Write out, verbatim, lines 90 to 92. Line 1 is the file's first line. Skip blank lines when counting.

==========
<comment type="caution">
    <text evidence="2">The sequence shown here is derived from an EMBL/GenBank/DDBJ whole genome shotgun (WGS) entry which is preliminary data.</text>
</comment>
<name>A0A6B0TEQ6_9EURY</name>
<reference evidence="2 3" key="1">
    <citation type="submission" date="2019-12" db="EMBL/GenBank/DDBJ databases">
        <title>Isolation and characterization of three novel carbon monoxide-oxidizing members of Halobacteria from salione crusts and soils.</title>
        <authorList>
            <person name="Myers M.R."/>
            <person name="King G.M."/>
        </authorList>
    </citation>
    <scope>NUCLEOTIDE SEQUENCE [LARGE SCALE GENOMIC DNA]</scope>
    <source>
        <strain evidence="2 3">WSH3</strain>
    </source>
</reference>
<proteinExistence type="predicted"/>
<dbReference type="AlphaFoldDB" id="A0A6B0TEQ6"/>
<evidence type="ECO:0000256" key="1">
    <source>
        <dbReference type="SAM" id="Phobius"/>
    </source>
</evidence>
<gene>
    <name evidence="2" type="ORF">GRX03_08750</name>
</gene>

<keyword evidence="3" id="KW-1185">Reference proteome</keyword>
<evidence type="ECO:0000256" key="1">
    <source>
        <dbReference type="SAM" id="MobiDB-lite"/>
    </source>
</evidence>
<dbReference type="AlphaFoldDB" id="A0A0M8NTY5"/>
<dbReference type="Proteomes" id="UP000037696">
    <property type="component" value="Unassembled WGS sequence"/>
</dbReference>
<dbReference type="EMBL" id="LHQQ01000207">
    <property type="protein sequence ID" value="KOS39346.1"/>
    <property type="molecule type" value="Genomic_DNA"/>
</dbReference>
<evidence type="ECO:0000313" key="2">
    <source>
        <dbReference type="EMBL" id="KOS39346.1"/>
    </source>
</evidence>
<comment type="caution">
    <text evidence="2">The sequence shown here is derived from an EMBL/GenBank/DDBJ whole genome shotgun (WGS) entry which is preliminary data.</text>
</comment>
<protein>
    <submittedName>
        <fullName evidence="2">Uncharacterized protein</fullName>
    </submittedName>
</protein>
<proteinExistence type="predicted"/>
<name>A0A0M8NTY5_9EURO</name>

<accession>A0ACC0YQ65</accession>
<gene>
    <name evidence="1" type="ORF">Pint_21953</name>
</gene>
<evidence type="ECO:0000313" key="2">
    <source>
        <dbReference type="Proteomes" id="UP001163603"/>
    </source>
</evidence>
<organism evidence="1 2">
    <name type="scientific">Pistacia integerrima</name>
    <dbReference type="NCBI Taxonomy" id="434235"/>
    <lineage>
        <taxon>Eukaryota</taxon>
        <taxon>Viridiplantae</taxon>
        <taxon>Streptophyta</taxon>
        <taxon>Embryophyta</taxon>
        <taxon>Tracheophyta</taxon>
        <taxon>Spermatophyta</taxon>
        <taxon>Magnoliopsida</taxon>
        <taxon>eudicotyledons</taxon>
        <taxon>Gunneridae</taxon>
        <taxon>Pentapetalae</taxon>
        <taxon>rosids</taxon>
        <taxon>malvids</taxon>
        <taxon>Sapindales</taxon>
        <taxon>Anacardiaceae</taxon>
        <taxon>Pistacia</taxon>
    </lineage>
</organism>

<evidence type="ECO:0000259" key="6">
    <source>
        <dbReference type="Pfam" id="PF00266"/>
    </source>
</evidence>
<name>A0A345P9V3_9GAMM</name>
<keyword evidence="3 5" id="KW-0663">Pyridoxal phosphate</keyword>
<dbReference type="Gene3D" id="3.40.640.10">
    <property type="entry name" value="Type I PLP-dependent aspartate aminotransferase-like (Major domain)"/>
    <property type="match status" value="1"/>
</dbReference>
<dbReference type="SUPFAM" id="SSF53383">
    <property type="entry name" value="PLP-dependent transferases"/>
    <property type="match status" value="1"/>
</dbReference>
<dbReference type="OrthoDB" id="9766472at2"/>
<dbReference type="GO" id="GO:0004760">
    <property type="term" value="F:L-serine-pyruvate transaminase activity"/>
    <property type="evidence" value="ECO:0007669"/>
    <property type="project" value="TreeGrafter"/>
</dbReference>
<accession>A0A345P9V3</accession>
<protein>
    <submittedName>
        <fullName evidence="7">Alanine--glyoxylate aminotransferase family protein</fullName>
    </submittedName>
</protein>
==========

    </source>
</evidence>
<name>A0A345P9V3_9GAMM</name>